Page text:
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java,testing

Making Mock Data Circular

Was writing a test today where I was doing a Command Pattern that would allow me to contain a set of repeated invocations in a timebox. In other words: call me as many times as possible in x milliseconds. So for the test, I was using random #s, but that kept going to zero after a ton of invocations. Got out my Distribution class that allows me to say 'give me random #s with x% in range between y and z.' Once I do that, though, I have to know how many #s I am going to need, and I don't really.

First, I did the usual TDD thing: write it and let it fail. Sure enough, it fails on .next() after the iterator is exhausted. Did some searches on whether there is a reset method on some specialized iterator. But then, I decided it would just make more sense to make a simple CircularIterator, like so:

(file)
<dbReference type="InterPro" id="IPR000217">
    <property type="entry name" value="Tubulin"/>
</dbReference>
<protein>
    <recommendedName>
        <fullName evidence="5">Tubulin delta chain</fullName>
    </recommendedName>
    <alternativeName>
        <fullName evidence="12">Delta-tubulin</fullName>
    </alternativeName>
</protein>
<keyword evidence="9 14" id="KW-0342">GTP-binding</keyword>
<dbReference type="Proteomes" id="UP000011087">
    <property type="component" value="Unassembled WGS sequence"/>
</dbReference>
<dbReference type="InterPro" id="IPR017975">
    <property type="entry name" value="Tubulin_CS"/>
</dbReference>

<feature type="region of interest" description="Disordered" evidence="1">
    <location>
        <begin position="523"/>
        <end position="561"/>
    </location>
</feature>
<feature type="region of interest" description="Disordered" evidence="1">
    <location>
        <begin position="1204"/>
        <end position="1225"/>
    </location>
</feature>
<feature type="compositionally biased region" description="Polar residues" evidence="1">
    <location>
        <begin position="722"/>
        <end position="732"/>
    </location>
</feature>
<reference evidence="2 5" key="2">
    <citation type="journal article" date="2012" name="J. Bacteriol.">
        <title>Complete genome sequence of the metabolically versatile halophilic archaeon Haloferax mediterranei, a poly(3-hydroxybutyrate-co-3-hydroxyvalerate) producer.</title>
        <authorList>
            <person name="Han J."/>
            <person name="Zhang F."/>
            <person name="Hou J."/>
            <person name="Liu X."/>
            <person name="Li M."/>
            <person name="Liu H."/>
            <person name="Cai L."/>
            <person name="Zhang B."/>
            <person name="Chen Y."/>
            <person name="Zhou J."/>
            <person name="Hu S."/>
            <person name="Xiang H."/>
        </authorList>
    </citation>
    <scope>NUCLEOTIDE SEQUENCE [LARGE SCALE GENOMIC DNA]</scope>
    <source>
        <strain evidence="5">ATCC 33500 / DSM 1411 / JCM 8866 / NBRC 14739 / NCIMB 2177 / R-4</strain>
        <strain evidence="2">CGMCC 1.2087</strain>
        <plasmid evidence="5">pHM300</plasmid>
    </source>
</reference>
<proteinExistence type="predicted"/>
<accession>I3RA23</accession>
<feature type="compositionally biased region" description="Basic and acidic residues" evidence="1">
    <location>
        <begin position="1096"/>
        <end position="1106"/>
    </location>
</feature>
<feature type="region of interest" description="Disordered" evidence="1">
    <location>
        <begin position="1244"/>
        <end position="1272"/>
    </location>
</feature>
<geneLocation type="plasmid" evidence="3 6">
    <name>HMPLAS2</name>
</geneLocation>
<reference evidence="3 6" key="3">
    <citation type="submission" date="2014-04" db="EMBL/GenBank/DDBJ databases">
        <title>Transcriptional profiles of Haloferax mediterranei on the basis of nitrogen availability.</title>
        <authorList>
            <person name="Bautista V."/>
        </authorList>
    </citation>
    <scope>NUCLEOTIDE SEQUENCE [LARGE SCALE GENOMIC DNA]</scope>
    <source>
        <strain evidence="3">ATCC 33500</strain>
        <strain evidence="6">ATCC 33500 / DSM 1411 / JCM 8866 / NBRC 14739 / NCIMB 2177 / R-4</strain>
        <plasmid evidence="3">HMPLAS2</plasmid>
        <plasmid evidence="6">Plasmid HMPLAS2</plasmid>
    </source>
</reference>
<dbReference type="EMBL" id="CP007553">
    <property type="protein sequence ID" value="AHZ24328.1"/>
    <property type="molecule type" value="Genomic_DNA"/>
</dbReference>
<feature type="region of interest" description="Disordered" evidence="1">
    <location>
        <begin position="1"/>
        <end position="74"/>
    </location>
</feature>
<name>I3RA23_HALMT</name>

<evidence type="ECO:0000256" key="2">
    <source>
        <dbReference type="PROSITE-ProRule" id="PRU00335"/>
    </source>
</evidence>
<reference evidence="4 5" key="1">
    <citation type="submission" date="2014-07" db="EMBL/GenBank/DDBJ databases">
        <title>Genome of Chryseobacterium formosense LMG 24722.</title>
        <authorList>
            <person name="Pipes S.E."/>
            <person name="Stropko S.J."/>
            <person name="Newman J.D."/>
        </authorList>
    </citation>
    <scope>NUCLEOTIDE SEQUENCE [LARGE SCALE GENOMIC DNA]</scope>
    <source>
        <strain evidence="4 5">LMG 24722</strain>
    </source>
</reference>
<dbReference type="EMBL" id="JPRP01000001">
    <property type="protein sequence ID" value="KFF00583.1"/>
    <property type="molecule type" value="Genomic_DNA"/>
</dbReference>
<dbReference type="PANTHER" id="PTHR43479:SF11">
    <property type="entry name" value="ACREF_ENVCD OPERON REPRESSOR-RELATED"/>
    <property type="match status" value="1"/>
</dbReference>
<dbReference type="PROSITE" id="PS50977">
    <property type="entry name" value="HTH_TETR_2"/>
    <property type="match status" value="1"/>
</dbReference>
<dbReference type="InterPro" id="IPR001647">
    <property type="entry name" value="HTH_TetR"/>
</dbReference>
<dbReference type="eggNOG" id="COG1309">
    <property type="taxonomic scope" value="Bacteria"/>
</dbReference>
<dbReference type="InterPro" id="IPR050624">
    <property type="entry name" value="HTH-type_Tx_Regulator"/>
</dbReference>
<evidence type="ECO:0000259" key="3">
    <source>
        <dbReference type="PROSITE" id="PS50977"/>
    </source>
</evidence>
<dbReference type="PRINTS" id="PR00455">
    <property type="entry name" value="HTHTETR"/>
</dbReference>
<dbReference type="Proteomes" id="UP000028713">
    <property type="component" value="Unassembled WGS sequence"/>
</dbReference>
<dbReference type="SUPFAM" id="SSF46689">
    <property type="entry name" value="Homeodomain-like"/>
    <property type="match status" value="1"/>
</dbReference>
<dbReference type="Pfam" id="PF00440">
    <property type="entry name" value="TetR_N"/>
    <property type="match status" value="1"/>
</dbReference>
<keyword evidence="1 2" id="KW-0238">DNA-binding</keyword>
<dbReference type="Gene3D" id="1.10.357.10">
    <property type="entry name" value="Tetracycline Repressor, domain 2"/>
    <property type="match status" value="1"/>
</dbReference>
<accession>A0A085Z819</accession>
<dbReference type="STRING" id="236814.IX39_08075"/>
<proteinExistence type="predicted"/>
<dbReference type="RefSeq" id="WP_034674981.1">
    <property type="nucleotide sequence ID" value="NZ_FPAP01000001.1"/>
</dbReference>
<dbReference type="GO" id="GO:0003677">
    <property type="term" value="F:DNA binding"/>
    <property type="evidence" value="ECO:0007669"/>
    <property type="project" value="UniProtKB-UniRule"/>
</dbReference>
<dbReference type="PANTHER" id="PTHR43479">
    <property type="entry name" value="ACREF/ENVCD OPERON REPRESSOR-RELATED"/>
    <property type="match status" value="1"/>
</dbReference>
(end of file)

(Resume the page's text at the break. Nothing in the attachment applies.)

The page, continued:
/**
* Provides the ability to give a fixed sample, and this class will provide an
* {@link Iterator} that will just repeatedly loop through the collection.
*
* @author Rob
*
* @param
* @Pattern Decorator
*
*/
public class CircularIterator implements Iterator {

/**
* Just using a real iterator here, after running through the set each time.
*/
private Iterator i;

/**
* The sample we want to cycle through.
*/
private Collection collection;

public CircularIterator(Collection collection) {
this.collection = collection;
this.i = collection.iterator();
}

/**
* Will always return true, since we are just looping.
*/
public boolean hasNext() {
return i.hasNext();
}

/**
* Gets the next element. If there are no more, the iterator {@link #i} is
* recreated.
*/
public T next() {
if (!i.hasNext())
i = collection.iterator();
return i.next();
}

/**
* Just proxies call so should work as usual.
*/
public void remove() {
i.remove();
}

}

 

Of course, this means that you are going to just get the same #s over and over again, but in a lot of cases (like mine), that doesn't really matter: scores, confidence levels, donations, whatever.

This is a good example of the Decorator pattern: it implements the interface, holds an instance of the type it's extending, and proxies on the methods it doesn't need to change. The nice part is that I can just create this, using the same declarations and then call next() for as long as I like.

From http://www.jroller.com/robwilliams

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